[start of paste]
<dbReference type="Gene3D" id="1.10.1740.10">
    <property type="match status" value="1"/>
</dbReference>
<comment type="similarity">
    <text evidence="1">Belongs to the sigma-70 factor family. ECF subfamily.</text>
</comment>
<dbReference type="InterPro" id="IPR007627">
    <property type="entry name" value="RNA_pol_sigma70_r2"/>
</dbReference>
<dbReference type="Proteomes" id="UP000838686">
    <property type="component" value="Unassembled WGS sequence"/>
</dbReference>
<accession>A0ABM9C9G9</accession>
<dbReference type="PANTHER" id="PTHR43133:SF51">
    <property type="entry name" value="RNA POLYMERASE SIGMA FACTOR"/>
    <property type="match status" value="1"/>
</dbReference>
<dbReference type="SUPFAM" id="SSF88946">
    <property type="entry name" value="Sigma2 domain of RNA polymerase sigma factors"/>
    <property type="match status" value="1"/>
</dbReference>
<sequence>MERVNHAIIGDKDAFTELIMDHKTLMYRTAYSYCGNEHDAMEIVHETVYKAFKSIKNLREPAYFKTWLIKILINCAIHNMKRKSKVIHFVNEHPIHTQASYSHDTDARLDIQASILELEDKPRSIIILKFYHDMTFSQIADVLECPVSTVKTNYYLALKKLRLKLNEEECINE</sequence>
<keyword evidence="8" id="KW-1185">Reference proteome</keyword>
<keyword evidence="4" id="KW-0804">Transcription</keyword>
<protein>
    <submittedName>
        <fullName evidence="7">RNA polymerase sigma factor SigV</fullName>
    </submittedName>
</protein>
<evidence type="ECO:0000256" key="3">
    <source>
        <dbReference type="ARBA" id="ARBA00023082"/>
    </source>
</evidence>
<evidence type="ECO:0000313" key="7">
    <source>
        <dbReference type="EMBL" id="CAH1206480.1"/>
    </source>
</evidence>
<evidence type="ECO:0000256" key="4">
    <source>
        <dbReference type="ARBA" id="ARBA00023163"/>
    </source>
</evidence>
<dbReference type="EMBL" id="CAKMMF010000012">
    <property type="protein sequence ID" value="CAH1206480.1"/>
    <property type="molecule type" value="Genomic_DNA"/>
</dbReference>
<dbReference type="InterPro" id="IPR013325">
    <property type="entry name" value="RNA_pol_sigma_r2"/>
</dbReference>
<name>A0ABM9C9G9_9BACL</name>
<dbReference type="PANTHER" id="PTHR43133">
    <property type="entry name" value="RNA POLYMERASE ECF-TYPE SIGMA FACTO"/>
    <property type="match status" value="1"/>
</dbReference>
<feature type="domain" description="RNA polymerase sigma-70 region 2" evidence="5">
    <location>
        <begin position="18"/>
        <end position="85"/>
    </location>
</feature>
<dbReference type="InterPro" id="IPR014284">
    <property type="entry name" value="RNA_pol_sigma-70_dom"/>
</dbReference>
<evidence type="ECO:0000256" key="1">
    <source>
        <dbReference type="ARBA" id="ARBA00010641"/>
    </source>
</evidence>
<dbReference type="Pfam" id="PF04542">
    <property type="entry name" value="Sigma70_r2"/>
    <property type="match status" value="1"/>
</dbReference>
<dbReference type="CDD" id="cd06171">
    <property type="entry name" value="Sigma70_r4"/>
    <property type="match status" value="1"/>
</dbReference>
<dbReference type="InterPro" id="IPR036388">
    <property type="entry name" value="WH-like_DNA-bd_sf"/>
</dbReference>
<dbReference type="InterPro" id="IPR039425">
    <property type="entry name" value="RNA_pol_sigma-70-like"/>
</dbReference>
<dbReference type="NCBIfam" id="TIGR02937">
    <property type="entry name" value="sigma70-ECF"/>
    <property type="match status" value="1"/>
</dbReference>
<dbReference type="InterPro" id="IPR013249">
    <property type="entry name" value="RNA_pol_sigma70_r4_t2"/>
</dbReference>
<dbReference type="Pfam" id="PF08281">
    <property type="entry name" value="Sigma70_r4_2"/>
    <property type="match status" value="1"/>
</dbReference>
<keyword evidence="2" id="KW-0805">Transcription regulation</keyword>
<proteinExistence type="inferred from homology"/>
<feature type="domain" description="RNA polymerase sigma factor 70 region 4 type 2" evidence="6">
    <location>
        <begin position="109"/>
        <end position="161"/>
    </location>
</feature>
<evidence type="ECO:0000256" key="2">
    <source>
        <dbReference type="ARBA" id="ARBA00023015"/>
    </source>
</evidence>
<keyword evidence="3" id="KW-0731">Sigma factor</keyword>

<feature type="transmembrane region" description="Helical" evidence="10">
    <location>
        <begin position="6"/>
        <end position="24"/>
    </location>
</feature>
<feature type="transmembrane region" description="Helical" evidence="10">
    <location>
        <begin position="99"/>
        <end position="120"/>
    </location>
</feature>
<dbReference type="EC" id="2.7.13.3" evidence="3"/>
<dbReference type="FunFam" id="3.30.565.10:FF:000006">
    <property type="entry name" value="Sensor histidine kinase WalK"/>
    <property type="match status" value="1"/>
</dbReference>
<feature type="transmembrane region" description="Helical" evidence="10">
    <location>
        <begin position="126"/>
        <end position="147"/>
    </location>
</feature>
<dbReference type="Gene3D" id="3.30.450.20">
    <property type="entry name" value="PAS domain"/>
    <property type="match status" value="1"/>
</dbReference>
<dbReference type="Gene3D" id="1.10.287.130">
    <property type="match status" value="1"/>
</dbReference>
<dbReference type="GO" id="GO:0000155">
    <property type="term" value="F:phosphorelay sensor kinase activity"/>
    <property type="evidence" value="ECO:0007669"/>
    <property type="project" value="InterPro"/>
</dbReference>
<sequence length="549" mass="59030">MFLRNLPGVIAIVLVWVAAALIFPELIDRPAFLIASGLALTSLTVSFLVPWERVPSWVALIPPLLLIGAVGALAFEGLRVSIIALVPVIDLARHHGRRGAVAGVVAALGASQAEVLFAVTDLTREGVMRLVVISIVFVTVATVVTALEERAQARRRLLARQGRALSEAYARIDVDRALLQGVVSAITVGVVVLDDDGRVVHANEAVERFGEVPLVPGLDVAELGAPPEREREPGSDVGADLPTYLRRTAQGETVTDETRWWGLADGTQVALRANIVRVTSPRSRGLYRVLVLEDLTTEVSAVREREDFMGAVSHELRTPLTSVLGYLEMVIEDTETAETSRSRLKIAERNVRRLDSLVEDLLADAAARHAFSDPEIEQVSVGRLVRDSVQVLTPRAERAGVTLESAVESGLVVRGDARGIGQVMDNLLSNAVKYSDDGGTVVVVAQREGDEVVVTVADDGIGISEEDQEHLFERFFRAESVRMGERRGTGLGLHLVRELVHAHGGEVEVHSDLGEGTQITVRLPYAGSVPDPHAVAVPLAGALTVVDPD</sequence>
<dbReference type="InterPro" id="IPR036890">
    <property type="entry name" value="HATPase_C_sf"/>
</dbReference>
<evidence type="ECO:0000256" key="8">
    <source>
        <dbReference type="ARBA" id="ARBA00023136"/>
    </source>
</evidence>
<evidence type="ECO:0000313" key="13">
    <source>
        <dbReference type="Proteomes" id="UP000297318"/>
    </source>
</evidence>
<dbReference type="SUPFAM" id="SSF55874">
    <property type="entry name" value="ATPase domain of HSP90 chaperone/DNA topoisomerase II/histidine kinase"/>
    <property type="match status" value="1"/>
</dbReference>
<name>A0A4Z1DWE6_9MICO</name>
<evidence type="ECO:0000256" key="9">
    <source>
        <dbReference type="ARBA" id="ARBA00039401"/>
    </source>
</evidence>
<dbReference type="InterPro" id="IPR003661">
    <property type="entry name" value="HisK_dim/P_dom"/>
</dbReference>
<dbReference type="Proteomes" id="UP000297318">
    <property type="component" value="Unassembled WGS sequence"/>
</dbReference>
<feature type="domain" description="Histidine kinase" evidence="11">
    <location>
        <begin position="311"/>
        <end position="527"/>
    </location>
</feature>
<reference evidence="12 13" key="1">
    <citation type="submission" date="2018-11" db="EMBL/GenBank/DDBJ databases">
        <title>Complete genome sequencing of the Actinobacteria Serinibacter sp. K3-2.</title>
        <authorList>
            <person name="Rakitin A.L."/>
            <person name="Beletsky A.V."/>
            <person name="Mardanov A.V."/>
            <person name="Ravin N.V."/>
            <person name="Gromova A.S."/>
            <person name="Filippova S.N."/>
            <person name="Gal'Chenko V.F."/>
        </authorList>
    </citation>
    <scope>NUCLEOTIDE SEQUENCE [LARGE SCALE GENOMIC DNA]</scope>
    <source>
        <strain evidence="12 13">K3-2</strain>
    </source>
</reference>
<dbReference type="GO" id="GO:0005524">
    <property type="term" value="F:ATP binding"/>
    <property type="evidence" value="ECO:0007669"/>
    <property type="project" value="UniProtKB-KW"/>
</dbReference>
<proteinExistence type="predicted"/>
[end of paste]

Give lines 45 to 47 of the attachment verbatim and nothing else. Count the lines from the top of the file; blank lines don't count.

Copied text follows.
<dbReference type="EMBL" id="CAKMMF010000012">
    <property type="protein sequence ID" value="CAH1206480.1"/>
    <property type="molecule type" value="Genomic_DNA"/>